MB: In general, nonverbal language creates itself as a form of expression in the absence of spoken language, and this is what happens when an artist meets an artisan. There is an exchange where things are created without words. For instance, Deborah [Fischer, one of the artists at the La Pause Residency] and I found ourselves creating art together without even thinking about it. It’s very reassuring to meet someone and understand each other in this way.
MB: There is a kind of schizophrenic situation in Morocco: Sometimes we’re not African, sometimes we’re Arabic, recently we became Berber. We’re in a geographical situation where we ask ourselves about the legitimacy of representing a continent that we don’t know. For example, when we, Moroccan people, see people of color we say they are Africans and we forget that we are African. The history of “Africanness” needs to go past the color of skin—Africa needs to be seen over and over again, and revisited as a larger entity beyond color, ethnicity, or race. Personally, it’s important for me to turn around and look toward the South. When I look in that direction, I see and accept the past. Then I question history and come back to the idea of breaking the cycle to begin again.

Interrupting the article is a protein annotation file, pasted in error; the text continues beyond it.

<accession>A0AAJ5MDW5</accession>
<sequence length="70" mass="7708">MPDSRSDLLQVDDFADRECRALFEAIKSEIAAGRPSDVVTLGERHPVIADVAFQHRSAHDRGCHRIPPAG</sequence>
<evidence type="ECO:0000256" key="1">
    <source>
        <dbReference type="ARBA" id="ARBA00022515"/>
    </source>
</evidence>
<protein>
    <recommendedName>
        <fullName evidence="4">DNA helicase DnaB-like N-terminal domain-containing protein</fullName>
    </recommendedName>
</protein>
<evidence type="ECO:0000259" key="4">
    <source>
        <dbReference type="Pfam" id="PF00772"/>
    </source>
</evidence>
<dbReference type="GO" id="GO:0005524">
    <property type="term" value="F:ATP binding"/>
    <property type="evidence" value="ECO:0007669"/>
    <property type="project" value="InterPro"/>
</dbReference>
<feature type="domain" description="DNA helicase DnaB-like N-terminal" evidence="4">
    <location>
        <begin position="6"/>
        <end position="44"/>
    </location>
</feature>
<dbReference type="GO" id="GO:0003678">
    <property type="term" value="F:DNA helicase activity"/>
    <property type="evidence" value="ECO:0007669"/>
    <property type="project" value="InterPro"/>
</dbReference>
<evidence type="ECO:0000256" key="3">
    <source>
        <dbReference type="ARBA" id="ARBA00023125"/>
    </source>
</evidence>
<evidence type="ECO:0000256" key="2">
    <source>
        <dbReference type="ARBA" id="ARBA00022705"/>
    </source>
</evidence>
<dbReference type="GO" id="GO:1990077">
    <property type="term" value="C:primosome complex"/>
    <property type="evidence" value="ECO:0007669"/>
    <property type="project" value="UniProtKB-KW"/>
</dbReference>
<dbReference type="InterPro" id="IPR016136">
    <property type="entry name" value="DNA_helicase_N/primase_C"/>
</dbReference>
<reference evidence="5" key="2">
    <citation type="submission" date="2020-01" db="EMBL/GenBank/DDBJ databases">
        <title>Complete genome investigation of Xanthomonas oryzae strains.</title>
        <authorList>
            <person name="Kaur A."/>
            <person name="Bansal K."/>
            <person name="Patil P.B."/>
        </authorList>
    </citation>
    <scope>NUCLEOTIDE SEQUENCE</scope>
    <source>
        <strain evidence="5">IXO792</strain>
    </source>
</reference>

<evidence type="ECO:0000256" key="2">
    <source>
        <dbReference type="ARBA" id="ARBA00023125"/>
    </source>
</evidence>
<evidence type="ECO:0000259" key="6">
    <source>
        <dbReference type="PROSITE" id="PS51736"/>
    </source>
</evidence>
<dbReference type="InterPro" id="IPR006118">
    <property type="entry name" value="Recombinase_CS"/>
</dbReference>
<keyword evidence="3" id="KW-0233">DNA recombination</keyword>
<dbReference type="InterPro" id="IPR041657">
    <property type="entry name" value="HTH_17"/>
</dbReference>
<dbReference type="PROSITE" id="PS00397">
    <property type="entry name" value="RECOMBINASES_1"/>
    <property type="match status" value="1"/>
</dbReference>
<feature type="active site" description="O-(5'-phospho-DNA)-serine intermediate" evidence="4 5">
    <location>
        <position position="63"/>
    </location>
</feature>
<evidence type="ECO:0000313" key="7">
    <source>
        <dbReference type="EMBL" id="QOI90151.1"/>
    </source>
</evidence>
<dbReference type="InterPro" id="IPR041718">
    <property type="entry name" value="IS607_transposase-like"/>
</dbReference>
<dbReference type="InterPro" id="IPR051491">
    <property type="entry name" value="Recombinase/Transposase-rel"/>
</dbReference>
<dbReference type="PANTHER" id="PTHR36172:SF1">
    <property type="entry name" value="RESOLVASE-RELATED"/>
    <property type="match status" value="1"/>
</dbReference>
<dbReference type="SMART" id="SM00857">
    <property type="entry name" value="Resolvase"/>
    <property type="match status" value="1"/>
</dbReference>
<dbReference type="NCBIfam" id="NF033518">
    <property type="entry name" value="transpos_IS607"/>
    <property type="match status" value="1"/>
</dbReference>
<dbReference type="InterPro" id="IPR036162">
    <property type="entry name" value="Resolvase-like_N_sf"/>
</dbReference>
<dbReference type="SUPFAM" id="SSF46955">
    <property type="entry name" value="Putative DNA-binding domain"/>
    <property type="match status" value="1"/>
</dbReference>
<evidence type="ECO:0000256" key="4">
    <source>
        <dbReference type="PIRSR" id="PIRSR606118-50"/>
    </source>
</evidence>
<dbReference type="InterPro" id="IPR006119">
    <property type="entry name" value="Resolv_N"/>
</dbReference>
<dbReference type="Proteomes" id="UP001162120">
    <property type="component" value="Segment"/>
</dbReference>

In collaboration with La Pause Residency, Further Marrakech asked what it means to be an artist or an artisan—and what happens when such practitioners come together in the act of creation.
Running in a nearly dried-out riverbed moved Lena Marie Emrich to create glass-plated photographs and bondage-inspired leather sculptures.
From building hospitals to overseeing large-scale exhibition programming, sharing knowledge is the most important aspect of everything Amine Kabbaj does.
Moroccan artists Loutfi Souidi and Mohamed Arejdal believe the future lies in the local past and the global present, and, more importantly, the connection between the two.